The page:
Basic RAID1 questions

GnatGoSplat

Golden Member
Apr 5, 2001
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I had never considered RAID1 in the past, but after recent Seagate 1TB drive failure, I think it's a good idea for me to consider RAID1.

I have a few basic RAID questions that are kind of hard to find detailed answers on.
  • The RAID that comes on a motherboard, that's considered software RAID, correct?
  • Software RAID would be a RAID system handled by the drivers, so would therefore put a load on the CPU?
  • A system with a very weak CPU would be better off with hardware RAID, correct?
  • How much of a hit does the CPU take on a software RAID on a modern AMD or Intel chipset?
  • I have read that RAID1 with a proprietary NAS, if the NAS hardware fails but drives are still fine, you will still have difficulty recovering data from the drives. How about if the RAID hardware is a regular PC, for example, an Intel H61 chipset running Windows? If the computer fails, can I just take one of the mirrored drives and hook it up via eSATA to another PC and read the disks as normal? Or do I need to get another Intel chipset board and set it up with OS and RAID driver to read the disks?
  • Similar to the above, if I had a hardware RAID SATA card and the card dies, do I need to buy the same card in order to read my disks?
 
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mv2devnull

Golden Member
Apr 13, 2010
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* Yes (or called "fakeRAID")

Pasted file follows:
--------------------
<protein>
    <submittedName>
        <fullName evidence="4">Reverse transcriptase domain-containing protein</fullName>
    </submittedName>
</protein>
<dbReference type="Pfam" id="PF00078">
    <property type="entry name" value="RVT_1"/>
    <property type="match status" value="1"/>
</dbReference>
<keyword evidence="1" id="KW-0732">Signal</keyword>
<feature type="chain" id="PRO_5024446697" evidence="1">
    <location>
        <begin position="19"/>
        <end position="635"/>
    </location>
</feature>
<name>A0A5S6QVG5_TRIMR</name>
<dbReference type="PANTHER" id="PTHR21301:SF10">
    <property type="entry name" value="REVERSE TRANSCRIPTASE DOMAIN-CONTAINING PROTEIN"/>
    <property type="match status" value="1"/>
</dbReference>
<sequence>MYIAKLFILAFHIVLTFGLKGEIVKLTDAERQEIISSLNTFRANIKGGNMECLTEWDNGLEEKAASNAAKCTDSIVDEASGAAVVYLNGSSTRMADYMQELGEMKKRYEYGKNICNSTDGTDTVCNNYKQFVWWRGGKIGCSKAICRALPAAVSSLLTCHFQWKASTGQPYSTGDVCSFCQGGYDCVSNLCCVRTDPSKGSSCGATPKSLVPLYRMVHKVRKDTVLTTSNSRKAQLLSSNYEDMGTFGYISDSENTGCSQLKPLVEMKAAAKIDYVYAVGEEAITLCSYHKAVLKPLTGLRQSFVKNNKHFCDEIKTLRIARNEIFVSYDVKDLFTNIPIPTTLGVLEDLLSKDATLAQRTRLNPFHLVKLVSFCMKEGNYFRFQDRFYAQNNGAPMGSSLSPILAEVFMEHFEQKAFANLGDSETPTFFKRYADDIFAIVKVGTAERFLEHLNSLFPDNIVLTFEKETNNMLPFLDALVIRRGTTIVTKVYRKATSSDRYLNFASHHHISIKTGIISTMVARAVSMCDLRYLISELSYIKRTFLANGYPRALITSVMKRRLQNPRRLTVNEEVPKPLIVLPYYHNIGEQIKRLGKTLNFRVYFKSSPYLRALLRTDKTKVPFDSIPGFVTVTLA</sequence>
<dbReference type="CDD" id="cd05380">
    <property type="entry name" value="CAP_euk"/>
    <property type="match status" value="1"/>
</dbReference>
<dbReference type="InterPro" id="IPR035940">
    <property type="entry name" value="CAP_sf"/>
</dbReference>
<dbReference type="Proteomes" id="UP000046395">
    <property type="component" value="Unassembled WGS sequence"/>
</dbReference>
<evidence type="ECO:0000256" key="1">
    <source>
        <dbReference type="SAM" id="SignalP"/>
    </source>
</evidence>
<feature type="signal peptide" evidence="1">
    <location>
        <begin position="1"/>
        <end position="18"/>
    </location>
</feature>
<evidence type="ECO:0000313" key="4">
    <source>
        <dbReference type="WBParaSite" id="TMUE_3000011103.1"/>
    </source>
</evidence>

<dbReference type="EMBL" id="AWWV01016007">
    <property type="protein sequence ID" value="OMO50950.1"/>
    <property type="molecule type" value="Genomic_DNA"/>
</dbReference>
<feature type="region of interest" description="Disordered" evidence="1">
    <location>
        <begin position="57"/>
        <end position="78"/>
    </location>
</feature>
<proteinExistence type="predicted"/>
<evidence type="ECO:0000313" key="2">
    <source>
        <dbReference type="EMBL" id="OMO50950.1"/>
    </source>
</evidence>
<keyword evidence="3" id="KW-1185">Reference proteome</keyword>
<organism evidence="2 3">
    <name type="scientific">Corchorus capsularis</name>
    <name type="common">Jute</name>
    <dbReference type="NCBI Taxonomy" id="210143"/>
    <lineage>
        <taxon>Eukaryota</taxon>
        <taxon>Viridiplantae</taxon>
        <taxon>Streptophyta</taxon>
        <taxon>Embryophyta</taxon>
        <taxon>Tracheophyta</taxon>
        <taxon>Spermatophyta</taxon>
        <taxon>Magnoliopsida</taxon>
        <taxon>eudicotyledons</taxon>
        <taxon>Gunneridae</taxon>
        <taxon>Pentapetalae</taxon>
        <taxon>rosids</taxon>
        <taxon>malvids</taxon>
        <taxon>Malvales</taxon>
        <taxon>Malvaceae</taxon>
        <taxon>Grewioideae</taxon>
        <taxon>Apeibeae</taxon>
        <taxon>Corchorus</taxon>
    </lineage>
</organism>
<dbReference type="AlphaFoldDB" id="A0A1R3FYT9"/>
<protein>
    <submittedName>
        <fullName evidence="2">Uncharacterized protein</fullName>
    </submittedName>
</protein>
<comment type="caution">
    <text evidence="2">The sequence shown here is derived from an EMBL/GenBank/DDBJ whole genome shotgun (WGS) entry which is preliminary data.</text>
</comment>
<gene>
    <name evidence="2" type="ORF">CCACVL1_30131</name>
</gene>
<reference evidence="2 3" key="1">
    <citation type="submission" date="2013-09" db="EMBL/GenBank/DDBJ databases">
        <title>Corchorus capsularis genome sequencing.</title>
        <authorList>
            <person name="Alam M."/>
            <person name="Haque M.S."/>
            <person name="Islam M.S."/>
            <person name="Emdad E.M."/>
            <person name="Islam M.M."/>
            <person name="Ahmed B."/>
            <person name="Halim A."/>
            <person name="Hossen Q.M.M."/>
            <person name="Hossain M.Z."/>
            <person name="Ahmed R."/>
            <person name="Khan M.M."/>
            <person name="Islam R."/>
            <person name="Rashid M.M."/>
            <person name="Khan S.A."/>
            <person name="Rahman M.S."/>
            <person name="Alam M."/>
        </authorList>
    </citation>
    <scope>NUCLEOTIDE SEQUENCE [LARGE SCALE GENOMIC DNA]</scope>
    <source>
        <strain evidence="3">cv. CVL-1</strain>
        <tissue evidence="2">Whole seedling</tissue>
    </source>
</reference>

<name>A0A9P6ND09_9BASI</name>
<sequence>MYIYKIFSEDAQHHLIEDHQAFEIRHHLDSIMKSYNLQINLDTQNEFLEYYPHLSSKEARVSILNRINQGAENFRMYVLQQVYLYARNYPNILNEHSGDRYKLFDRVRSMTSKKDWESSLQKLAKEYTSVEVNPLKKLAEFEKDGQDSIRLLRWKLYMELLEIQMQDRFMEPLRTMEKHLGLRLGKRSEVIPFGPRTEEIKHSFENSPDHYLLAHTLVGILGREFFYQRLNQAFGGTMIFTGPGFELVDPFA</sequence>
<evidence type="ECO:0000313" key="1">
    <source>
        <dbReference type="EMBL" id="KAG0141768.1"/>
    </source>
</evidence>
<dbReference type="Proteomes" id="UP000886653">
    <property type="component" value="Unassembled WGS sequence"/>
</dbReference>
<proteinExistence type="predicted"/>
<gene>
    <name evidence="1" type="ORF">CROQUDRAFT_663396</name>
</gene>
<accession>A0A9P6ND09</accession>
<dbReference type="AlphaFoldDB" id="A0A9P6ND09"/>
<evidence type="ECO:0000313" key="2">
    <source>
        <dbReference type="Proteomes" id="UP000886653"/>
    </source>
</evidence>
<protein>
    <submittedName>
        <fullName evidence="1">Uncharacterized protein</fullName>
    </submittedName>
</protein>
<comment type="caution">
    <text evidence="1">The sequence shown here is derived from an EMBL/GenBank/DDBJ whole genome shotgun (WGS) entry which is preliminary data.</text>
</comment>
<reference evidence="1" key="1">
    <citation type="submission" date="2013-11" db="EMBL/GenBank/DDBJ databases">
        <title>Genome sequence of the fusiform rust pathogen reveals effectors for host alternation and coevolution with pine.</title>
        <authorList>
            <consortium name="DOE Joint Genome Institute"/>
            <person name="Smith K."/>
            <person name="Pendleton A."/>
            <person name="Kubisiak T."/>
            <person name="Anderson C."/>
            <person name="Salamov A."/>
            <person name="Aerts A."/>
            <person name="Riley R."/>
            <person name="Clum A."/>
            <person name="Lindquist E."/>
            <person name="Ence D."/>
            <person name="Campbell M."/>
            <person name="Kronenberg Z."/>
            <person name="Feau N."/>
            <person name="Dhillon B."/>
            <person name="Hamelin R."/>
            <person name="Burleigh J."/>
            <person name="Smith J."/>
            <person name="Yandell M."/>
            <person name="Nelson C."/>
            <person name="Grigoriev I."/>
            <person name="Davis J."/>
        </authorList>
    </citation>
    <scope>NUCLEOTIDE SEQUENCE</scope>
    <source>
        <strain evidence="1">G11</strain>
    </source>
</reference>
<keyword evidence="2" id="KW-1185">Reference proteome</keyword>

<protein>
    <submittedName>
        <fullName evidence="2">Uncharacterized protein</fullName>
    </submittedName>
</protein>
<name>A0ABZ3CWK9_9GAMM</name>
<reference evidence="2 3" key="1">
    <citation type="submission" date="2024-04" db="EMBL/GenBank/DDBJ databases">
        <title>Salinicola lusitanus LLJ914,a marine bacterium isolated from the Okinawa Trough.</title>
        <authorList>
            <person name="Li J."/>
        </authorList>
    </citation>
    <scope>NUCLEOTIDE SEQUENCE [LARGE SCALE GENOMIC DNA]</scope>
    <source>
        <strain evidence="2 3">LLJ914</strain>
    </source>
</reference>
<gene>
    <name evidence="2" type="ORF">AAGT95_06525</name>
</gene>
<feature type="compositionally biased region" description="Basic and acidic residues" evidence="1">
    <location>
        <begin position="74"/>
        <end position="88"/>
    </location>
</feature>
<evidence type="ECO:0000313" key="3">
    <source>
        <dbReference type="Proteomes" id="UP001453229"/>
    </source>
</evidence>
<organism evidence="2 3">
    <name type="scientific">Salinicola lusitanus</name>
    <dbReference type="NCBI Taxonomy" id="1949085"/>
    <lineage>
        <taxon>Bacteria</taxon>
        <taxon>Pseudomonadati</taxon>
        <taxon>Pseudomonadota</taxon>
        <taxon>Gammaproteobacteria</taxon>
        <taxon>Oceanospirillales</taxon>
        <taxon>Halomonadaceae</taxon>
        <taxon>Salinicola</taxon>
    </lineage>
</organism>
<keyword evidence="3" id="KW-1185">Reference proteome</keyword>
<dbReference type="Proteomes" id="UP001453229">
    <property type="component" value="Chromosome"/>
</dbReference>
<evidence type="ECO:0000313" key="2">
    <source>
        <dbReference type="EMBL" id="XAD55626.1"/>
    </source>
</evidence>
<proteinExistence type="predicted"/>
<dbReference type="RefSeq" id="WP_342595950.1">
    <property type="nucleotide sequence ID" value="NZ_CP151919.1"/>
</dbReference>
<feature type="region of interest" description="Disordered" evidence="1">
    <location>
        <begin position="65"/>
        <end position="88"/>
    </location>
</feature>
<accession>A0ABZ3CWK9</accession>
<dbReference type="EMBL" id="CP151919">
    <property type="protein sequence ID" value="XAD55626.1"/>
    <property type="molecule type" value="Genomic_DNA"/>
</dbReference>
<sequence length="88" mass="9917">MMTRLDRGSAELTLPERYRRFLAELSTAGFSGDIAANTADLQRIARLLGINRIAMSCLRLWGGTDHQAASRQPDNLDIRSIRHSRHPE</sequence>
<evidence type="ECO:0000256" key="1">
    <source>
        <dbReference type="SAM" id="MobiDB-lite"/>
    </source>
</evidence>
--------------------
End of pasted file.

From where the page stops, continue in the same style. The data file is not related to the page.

* Yes
* Yes, but RAID1 and rAID0 don't do heavy calculations
* Doesn't this site have an article about it?

* Controller writes into the disks the info that they are part of RAID array. That is called metadata. Different controllers (including pure software RAID) do use different metadata formats, and write metadata to different sectors on the disk. Therefore, it usually requires compatible system to read.

RAID1 is however very simple: a disk contains a copy of data and unique metadata. At least Linux (recovery CD saves the day) can read the data ignoring the metadata (or guess format and behave as proper RAID1 fakeRAID). Not so sure about hardware disks. NAS is most likely pure software or fakeRAID.
 

corkyg

Elite Member | Peripherals
Super Moderator
Mar 4, 2000
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Been using hardware RAID1 for over4 years for data. Have upgraded the HDDs about 2 times. Harware RAID has its own controller and BIOS, and loads just after system boot but prior to Windows loading. I also kleep the RAID1 array backed up by monthly cloning to an external drive. Each mirrored HDD in the RAID1 array can be separated and used as a single drive without any restore or aleration. I have never used mobo RAID because one of the ports was broken. I also run eSATA off of the hardware card.

Metadata is part of NTFS. All my HDDs have metadata.